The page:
Scott Rolen, come on back.
The Cincinnati Reds have reached out to Scott Rolen, hoping to bring the former third baseman back into the organization in some capacity. And Rolen is receptive, according to manager Bryan Price, but is wrestling with the reason he retired as a player in the first place — duties as a husband and a father.
“We want Scott to be part of our organization and his presence is always a positive thing,” said Price. “We have a lot of iconic Reds former players that help influence our club (Eric Davis, Mario Soto, Tom Browning, Ted Power) and Scott would be another outstanding influence.
“We think he’ll find his niche with us but right now he has a lot of family commitments, which is why he decided to stop playing when he did (after the 2012 season). How he fits, we don’t know yet, but we’ve made an effort to bring him in and keep him involved with the Reds, be a part of our family.”
Rolen, one of the most professional players ever to put on a Reds uniform, a clubhouse leader and a complete gamer, never officially retire. His contract expired after 2012 and he never informed the Reds of his intentions to quit playing until early in spring training of 2013.
Reclamation project: Chien-Ming Wang was a Taiwan-born celebrity on Broadway just six years ago, and it isn’t easy being a celebrity in New York.
He was a pitcher for the New York Yankees and being with the Yankees is celebrity enough. But he reached higher acclaim because he went 19-6, 19-7 and 8-2 for the New York Yankees in 2006, 2007 and 2008. His 19 wins in 2006 tied Minnesota’s Johan Santana for most in the American League.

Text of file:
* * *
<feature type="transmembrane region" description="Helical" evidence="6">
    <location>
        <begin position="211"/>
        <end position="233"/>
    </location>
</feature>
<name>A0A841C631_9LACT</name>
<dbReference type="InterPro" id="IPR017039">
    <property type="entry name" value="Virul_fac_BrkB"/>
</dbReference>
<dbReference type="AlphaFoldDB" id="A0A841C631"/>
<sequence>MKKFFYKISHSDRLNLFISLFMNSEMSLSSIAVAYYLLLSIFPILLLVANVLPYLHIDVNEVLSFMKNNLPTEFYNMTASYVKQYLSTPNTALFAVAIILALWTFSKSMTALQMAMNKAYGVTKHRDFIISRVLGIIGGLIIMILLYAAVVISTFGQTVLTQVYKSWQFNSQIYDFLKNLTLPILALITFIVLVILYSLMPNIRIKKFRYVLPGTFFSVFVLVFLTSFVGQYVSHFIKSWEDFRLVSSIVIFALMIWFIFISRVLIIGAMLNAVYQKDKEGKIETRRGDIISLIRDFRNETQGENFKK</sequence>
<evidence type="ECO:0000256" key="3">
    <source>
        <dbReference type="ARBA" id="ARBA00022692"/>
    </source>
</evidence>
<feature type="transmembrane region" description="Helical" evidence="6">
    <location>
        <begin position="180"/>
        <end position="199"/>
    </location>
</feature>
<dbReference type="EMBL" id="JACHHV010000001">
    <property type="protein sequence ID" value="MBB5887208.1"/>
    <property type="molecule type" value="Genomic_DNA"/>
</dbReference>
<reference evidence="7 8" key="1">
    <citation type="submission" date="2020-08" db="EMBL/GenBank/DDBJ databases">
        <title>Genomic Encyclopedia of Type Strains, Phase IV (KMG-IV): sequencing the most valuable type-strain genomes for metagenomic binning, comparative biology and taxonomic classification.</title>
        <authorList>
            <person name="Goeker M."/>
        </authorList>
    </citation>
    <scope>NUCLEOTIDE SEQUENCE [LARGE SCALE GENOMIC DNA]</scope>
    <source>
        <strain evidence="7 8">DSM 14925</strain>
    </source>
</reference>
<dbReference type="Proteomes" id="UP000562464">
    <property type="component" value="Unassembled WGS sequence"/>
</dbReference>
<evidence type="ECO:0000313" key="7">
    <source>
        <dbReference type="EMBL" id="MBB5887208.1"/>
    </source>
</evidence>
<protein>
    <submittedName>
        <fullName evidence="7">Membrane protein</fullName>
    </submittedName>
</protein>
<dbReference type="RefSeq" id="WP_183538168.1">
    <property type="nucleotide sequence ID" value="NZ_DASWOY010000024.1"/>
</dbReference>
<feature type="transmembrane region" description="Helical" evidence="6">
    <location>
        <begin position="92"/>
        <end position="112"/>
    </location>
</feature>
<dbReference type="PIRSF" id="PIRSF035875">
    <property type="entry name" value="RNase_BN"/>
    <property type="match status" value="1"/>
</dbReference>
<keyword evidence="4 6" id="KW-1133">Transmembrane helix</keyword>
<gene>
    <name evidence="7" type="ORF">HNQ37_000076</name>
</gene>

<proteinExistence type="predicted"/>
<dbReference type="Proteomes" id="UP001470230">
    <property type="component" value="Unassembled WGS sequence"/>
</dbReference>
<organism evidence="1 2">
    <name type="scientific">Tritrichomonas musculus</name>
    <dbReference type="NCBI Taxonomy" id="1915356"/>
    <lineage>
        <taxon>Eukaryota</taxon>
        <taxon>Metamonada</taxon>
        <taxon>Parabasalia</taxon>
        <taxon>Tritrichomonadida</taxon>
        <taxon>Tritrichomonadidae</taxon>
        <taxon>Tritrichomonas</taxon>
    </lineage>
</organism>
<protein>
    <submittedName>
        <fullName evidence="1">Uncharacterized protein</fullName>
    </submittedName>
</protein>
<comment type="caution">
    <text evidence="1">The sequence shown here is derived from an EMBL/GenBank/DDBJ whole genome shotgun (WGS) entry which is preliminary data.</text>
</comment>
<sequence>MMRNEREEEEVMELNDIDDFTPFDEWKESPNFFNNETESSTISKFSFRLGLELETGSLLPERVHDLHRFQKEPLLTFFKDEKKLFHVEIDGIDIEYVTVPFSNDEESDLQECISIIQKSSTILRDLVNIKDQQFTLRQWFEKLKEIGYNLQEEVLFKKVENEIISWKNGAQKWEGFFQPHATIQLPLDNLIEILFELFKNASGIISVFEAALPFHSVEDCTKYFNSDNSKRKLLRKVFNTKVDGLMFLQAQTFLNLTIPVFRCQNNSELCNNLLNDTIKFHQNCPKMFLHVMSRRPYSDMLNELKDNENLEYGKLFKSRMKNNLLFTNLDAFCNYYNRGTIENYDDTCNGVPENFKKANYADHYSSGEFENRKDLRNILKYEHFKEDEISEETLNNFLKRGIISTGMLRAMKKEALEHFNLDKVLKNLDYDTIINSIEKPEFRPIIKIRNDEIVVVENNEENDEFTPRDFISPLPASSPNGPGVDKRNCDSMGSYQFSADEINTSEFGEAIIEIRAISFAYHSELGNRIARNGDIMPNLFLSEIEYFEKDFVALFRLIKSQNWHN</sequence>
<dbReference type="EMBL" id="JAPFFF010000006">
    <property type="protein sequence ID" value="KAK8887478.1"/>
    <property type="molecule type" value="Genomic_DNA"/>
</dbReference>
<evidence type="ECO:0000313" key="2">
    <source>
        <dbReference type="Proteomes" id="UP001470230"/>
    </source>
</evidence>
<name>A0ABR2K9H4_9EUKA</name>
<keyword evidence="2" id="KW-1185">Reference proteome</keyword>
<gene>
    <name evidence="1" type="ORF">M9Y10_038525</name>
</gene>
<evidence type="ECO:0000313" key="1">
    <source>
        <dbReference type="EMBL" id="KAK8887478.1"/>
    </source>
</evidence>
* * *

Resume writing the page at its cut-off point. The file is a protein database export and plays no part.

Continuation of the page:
He was approaching the point where he could name his price and the price is always high in New York.
Then came a string of injures — hamstring, strained ligament in his right foot, hip adductor weakness and right shoulder surgery early in 2010. After winning 54 games with the Yankees, he nearly disappeared, going 12-14 from 2009 through last season, when he was 1-2 with a 7.67 ERA in six starts with Toronto.
Now he is in the Reds camp as a non-roster invitee, quietly going about his work, mostly unnoticed by the media — definitely a reclamation project, a guy in camp on a look-see basis.
“He is an experienced veteran, so we won’t make too many early assumptions in camp,” said manager Bryan Price. “He had a lot of success on the front end of his Yankee career and has had to deal with a lot of injuries since.
“Maybe we as a staff we can see something to help him with his consistency,” he continued. “When you get up into your 30’s and you aren’t getting big-league hitters out, you have to try to find a way to re-create yourself. One thing that hasn’t gone away is the sink of his fastball. And he has a change and curve that are good pitches. He does have room to get better.”
Get up, Frazier: One of the many question marks that the Reds hope to straighten out into exclamation points is Todd Frazier, a defensive whiz last season but a offensive enigma — up and down en route to a .234 average with 19 homers, 73 RBI and 125 strikeouts in 531 at-bats.
“He is working hard, as he always does, on his overall game,” said Price. “He works hard on his defense and he knows that he is a better offensive player. He hopes to work through his struggles a little more quickly.
“His ebb and flow is like a lot of people — times where he is hot, times when he struggles and that’s the nature of baseball,” Price added. “One thing never changes with Todd and that’s his demeanor. That’s what gives everybody optimism that his ceiling is so much higher. He doesn’t have any ebb and flow of emotion. He always shows up with an optimistically aggressive attitude.”